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[202] white flag had been raised on the defenses. At 8 A. M., a capitulation was agreed to, under which 11,583 men were passed over to the enemy — about half of them New Yorkers; the residue mainly from Ohio and Maryland. Nearly all were raw levies; some of them militia, called out for three months. Among the spoils were 73 guns, ranging from excellent to worthless; 13,000 small arms, 200 wagons, and a large quantity of tents and camp-equipage. Of horses, provisions, and munitions, the captures were of small account.

Jackson, whose appreciation of the value of time was unsurpassed, did not wait to receive the surrender; but, leaving that duty to Hill, hurried off the mass of his followers to rejoin Gen. Lee; and, by marching day and night, reached the Antietam next morning.1

It is impossible to resist the conclusion that Miles, in this affair, acted the part of a traitor. He had been ordered, one month before his surrender, to fortify Maryland Heights; which he totally neglected to do. He refused or neglected to send the axes and spades required by Col. Ford, giving no reason therefor. He paroled, on the 13th, 16 Rebel prisoners, authorizing them to pass out of our lines into those of the enemy; thus giving the Rebel commanders the fullest knowledge of all wherewith ours should have wished to keep them ignorant. Another Rebel, an officer named Rouse, who had been captured and had escaped, being retaken, was allowed a private interview by Miles, and thereupon paroled to go without our lines. He, still under parole, appeared in arms at the head of his men, among the first to enter our lines after the surrender.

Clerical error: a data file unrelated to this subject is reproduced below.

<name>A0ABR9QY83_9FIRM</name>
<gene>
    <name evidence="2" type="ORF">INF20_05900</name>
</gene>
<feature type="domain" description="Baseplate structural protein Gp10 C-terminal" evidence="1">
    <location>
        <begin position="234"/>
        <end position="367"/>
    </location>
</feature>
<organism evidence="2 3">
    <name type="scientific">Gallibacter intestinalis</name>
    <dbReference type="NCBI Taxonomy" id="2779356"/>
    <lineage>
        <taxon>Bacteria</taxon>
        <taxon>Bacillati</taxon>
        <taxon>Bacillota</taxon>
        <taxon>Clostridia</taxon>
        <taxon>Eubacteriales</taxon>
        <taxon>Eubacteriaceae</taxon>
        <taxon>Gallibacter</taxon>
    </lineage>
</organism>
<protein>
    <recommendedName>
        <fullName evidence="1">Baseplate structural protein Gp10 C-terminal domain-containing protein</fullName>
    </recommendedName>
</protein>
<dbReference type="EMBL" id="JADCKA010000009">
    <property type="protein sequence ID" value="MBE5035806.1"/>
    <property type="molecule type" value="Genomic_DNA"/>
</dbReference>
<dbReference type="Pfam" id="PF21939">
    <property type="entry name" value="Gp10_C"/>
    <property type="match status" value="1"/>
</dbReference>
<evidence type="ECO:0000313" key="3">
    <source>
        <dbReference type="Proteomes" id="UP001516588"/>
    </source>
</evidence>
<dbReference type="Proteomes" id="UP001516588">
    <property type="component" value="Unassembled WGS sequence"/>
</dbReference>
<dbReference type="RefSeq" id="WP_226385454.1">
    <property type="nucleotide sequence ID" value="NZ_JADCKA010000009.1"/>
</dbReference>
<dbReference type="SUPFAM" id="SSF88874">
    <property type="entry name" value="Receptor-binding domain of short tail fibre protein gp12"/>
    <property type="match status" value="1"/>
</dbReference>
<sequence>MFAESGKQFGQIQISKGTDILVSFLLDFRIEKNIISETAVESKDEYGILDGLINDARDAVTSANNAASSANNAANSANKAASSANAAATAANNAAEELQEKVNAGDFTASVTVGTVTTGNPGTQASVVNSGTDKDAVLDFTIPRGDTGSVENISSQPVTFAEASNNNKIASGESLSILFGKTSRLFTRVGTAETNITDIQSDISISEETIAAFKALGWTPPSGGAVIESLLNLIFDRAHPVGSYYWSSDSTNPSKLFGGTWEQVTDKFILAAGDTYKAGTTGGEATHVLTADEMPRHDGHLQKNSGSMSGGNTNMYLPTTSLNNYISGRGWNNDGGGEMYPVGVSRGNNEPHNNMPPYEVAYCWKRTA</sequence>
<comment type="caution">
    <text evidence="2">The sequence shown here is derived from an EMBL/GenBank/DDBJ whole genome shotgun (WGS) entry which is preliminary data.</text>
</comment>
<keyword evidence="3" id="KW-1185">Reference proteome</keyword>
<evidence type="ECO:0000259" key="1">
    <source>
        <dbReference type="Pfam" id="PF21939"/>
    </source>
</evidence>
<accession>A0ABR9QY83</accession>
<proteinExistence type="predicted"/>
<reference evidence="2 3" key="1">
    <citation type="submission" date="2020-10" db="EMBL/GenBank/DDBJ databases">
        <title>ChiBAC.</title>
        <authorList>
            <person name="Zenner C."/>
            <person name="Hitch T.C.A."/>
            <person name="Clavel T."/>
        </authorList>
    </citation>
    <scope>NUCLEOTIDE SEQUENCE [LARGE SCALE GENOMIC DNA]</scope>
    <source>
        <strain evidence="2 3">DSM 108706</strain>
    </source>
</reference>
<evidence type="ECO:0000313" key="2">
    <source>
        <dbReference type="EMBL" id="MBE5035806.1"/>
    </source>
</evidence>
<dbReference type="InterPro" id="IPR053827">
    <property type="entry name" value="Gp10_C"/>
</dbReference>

As to Gen. McClellan, his most glaring fault in the premises would seem to have been his designation2 of Col. Miles, after his shameful behavior at Bull Run, to the command of a post so important as Harper's Ferry. It is easy now to reproach him with the slowness of his advance from Washlington to Frederick; but it must be borne in mind that his force consisted of the remains of two beaten armies — his own and Pope's;--not so much strengthened as swelled by raw troops, hastily levied for an emergency; while opposed to him was an army of veterans, inferior indeed in numbers, but boasting of a succession of victories from first Bull Run onward, and proudly regarding itself as invincible. Perplexed as to Lee's intentions, and hampered by the necessity of covering at once Washington and Baltimore, McClellan moved slowly, indeed; but only a great military genius, or a rash, headstrong fool, would have ventured to do otherwise. After he learned at Frederick that Lee had divided his army, in his eagerness to clutch the tempting prize, McClellan blundered sadly in not hurling his army at once on McLaws, and thus cutting his way swiftly to the Ferry; yet, with all his mistakes, he moved vigorously enough to have seasonably relieved Miles, had that officer evinced loyalty and decent fitness for his position, or had Ford defended Maryland Heights with vigor and tenacity.

Halleck's insisting that Harper's Ferry should be held, after he knew

1 Sept. 16.

2 March 29.

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